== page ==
In idiopathic DCM there are findings that do not support the use of HRV (SDNN) for selection of patients for ICD implantation.49,50 No significant differences were found in HRV measurements between patients with and without appropriate ICD interventions for VT or VF during a mean follow up of 43±26 months in idiopathic DCM patients who had prophylactic ICD implantation for asymptomatic non-sustained VT on Holter and LVEF ≤0.30 (n=51) or unexplained syncope (n=19).49 Similarly, the results of the Marburg Cardiomyopathy Study (MACAS) failed to show HRV (SDNN) as a good predictor of major arrhythmic events (VT/VF/SCD) in 340 patients with non-ischemic cardiomyopathy during 52±21 months of follow-up.50


HRV has become one of the most popular tests to evaluate autonomic function and risk-stratify cardiac patients, particularly MI survivors. It independently predicts risk for SCD and total mortality in patients after MI30 with or without LV dysfunction.13,27,51 Observational studies also suggest the usefulness of HRV in patients with non-ischemic cardiomyopathy, but some controversies exist.50 There are many different ways to assess HRV, some of which—such as HRT—may be more productive than others.52 It has not been fully established whether using HRV as a screening tool may refine current risk assessment algorithms to select ICD implantation candidates for prevention of SCD. Although HRV has been used as one of the risk stratification tests to identify high-risk groups for ICD implantation in a few prospective trials, there are no large prospective trials with ICD intervention in which HRV was used as the main risk-stratification technique and showed remarkable survival benefit. Additional large prospective studies and trials are needed to further clarify the predictive value of existing or novel HRV parameters, by themselves or in combination with other risk factors, for assessing the risk for SCD in various clinical settings.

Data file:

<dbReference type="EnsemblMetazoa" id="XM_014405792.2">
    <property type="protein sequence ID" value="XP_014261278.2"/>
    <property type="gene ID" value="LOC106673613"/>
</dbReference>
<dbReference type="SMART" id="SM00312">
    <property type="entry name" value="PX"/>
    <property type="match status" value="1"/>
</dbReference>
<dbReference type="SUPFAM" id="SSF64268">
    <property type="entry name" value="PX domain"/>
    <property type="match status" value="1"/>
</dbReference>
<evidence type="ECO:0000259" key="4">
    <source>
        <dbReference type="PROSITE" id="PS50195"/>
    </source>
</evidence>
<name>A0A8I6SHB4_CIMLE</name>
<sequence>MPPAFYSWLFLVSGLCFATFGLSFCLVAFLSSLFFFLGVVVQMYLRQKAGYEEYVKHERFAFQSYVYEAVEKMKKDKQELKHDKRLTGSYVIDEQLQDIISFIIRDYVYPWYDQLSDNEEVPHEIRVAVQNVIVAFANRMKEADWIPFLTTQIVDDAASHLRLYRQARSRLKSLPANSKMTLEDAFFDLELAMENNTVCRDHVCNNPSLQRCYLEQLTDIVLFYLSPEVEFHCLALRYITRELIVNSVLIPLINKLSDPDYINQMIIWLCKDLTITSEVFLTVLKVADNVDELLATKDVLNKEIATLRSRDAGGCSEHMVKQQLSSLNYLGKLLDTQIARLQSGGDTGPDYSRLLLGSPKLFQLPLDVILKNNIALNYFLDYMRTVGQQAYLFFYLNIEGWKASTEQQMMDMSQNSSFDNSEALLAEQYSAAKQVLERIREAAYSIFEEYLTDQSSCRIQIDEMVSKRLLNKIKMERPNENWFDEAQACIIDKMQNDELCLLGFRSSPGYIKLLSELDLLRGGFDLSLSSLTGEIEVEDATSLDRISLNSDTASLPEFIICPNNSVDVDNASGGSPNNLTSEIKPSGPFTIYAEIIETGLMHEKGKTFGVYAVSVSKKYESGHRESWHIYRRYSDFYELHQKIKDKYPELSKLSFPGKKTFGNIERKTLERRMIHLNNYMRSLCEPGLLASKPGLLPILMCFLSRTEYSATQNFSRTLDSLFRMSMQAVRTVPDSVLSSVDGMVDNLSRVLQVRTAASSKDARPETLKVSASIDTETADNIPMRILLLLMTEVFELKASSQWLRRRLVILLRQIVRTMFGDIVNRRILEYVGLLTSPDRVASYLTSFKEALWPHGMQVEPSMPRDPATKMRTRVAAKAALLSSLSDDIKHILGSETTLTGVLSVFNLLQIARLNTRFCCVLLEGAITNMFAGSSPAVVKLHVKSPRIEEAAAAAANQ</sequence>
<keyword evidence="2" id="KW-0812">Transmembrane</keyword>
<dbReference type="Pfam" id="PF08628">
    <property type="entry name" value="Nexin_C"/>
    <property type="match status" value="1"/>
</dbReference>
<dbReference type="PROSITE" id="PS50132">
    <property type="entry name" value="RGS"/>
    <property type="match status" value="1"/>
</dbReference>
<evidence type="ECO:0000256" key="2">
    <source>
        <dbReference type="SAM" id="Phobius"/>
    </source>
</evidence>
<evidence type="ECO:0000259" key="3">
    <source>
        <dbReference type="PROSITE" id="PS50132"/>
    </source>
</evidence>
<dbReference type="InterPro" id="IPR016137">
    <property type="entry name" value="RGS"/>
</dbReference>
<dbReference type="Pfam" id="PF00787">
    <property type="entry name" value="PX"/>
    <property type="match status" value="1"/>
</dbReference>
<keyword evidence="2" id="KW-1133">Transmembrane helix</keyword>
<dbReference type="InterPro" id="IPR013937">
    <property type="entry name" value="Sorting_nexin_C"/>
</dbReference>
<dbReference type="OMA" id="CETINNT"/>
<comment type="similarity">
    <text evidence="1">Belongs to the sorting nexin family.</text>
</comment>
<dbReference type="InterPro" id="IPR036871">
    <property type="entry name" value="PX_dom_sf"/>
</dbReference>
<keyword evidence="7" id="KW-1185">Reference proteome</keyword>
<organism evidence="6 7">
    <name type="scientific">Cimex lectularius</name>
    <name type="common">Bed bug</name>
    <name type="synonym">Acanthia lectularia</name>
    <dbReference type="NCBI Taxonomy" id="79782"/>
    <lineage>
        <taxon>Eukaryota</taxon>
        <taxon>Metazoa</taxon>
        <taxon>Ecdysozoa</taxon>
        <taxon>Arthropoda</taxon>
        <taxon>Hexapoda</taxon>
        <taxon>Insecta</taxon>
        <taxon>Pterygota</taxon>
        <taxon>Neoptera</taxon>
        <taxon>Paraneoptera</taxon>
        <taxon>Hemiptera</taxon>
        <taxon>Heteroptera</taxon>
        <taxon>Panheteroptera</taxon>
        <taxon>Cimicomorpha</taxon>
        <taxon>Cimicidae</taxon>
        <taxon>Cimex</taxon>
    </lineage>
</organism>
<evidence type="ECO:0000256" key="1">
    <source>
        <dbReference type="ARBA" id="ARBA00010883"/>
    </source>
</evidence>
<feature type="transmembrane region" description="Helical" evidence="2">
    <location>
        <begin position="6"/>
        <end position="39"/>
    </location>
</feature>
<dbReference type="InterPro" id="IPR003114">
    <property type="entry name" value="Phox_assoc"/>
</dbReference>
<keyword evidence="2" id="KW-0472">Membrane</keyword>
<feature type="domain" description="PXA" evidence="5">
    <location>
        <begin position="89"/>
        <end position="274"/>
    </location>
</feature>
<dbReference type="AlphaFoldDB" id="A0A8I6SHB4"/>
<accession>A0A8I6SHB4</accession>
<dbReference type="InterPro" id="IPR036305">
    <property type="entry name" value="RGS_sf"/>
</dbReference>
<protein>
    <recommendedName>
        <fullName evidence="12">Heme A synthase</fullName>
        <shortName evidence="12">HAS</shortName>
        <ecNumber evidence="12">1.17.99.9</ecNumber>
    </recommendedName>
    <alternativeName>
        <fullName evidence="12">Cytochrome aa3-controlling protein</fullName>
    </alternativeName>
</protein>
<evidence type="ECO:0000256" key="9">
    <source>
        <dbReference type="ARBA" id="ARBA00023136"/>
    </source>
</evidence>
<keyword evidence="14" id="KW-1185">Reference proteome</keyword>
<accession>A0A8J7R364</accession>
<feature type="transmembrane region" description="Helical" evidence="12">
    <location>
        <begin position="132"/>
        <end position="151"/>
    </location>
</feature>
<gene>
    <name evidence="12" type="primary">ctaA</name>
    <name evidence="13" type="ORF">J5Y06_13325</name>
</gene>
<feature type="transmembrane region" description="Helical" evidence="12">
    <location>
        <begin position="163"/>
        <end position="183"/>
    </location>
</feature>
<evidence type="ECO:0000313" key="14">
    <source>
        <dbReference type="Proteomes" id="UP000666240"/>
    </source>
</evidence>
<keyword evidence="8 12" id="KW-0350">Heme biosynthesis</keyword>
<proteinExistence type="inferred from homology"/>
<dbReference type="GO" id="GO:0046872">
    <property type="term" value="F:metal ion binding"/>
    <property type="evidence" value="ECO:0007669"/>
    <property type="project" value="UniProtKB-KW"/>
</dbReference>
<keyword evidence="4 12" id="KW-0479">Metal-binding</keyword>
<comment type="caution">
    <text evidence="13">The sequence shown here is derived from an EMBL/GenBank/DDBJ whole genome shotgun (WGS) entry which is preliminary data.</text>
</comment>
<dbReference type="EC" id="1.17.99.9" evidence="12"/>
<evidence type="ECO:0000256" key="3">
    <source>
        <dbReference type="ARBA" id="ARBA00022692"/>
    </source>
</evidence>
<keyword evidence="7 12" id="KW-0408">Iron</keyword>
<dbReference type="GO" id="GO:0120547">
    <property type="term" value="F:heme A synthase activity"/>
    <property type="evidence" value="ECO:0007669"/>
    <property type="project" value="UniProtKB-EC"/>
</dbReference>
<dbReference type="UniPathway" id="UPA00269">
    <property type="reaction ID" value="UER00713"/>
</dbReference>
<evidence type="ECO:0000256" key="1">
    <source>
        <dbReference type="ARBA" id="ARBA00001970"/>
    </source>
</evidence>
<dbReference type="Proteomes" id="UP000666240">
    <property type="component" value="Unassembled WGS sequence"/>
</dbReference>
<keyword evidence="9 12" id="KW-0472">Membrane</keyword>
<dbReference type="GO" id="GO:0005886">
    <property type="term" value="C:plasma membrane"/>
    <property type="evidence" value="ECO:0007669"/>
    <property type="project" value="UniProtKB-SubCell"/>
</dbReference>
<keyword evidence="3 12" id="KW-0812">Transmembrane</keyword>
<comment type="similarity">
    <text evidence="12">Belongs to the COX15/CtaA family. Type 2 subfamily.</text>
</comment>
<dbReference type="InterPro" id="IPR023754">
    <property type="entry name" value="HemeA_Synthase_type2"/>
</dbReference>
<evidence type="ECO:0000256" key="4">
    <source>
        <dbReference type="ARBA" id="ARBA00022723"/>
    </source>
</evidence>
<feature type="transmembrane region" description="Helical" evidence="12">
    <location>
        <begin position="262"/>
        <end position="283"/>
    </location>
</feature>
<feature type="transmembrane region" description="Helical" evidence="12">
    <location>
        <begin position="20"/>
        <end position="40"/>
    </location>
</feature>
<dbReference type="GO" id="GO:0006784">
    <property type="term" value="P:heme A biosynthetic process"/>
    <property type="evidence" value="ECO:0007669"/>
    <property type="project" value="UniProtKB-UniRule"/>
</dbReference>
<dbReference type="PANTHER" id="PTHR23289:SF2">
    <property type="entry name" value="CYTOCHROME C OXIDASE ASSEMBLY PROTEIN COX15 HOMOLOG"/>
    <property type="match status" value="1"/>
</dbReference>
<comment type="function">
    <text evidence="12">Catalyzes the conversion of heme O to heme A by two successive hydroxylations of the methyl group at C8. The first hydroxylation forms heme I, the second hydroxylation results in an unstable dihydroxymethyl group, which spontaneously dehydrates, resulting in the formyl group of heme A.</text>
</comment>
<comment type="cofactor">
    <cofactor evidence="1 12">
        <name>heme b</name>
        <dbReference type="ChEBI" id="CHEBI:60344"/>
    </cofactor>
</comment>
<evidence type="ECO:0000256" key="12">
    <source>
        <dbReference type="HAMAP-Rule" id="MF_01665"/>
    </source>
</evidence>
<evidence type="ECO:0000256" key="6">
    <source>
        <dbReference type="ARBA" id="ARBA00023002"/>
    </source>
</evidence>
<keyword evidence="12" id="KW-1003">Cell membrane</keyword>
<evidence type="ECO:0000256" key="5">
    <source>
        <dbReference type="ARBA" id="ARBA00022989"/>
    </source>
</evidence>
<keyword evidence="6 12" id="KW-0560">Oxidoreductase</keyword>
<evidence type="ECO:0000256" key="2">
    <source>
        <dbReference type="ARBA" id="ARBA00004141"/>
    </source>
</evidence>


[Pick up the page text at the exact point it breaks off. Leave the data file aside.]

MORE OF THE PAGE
1. Zipes DP, Camm AJ, Borggrefe M, et al., ACC/AHA/ESC 2006 Guidelines for Management of Patients With Ventricular Arrhythmias and the Prevention of Sudden Cardiac Death: a report of the American College of Cardiology/American Heart Association Task Force and the European Society of Cardiology Committee for Practice Guidelines (writing committee to develop Guidelines for Management of Patients With Ventricular Arrhythmias and the Prevention of Sudden Cardiac Death): developed in collaboration with the European Heart Rhythm Association and the Heart Rhythm Society, Circulation, 2006;114(10):e385–e484.